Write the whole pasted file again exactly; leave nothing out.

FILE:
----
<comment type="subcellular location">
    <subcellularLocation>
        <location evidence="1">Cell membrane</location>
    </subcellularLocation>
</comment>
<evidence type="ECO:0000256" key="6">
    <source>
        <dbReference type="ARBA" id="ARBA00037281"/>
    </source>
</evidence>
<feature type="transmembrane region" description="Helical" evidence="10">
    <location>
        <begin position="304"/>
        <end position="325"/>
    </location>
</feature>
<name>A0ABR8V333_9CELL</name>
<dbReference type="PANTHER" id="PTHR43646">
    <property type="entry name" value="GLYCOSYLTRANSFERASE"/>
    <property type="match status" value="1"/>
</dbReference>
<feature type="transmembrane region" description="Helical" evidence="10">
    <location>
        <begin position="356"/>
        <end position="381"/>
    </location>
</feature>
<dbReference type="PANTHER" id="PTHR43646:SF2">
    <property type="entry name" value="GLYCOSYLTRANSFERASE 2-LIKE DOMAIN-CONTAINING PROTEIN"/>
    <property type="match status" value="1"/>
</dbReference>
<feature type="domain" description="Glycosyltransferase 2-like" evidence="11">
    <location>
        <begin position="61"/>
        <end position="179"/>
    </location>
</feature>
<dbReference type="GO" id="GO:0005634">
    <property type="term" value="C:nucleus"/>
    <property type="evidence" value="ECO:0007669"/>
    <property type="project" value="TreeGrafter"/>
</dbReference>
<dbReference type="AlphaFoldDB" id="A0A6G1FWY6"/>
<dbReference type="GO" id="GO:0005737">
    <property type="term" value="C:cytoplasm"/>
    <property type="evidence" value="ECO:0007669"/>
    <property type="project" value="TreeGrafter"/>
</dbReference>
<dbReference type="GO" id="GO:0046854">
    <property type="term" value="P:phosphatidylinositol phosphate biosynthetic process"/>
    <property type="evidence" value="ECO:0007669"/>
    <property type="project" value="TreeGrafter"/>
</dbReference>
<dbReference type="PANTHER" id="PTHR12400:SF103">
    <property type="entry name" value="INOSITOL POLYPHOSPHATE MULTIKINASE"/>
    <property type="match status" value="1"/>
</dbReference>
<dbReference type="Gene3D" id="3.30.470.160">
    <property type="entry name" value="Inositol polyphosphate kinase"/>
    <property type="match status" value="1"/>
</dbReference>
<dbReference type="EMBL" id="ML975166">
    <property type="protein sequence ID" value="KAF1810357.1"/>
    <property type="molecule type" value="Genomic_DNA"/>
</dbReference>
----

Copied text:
<comment type="subcellular location">
    <subcellularLocation>
        <location evidence="1">Cell membrane</location>
    </subcellularLocation>
</comment>
<evidence type="ECO:0000256" key="6">
    <source>
        <dbReference type="ARBA" id="ARBA00037281"/>
    </source>
</evidence>
<feature type="transmembrane region" description="Helical" evidence="10">
    <location>
        <begin position="304"/>
        <end position="325"/>
    </location>
</feature>
<name>A0ABR8V333_9CELL</name>
<dbReference type="PANTHER" id="PTHR43646">
    <property type="entry name" value="GLYCOSYLTRANSFERASE"/>
    <property type="match status" value="1"/>
</dbReference>
<feature type="transmembrane region" description="Helical" evidence="10">
    <location>
        <begin position="356"/>
        <end position="381"/>
    </location>
</feature>
<dbReference type="PANTHER" id="PTHR43646:SF2">
    <property type="entry name" value="GLYCOSYLTRANSFERASE 2-LIKE DOMAIN-CONTAINING PROTEIN"/>
    <property type="match status" value="1"/>
</dbReference>
<feature type="domain" description="Glycosyltransferase 2-like" evidence="11">
    <location>
        <begin position="61"/>
        <end position="179"/>
    </location>
</feature>
<dbReference type="GO" id="GO:0005634">
    <property type="term" value="C:nucleus"/>
    <property type="evidence" value="ECO:0007669"/>
    <property type="project" value="TreeGrafter"/>
</dbReference>
<dbReference type="AlphaFoldDB" id="A0A6G1FWY6"/>
<dbReference type="GO" id="GO:0005737">
    <property type="term" value="C:cytoplasm"/>
    <property type="evidence" value="ECO:0007669"/>
    <property type="project" value="TreeGrafter"/>
</dbReference>
<dbReference type="GO" id="GO:0046854">
    <property type="term" value="P:phosphatidylinositol phosphate biosynthetic process"/>
    <property type="evidence" value="ECO:0007669"/>
    <property type="project" value="TreeGrafter"/>
</dbReference>
<dbReference type="PANTHER" id="PTHR12400:SF103">
    <property type="entry name" value="INOSITOL POLYPHOSPHATE MULTIKINASE"/>
    <property type="match status" value="1"/>
</dbReference>
<dbReference type="Gene3D" id="3.30.470.160">
    <property type="entry name" value="Inositol polyphosphate kinase"/>
    <property type="match status" value="1"/>
</dbReference>
<dbReference type="EMBL" id="ML975166">
    <property type="protein sequence ID" value="KAF1810357.1"/>
    <property type="molecule type" value="Genomic_DNA"/>
</dbReference>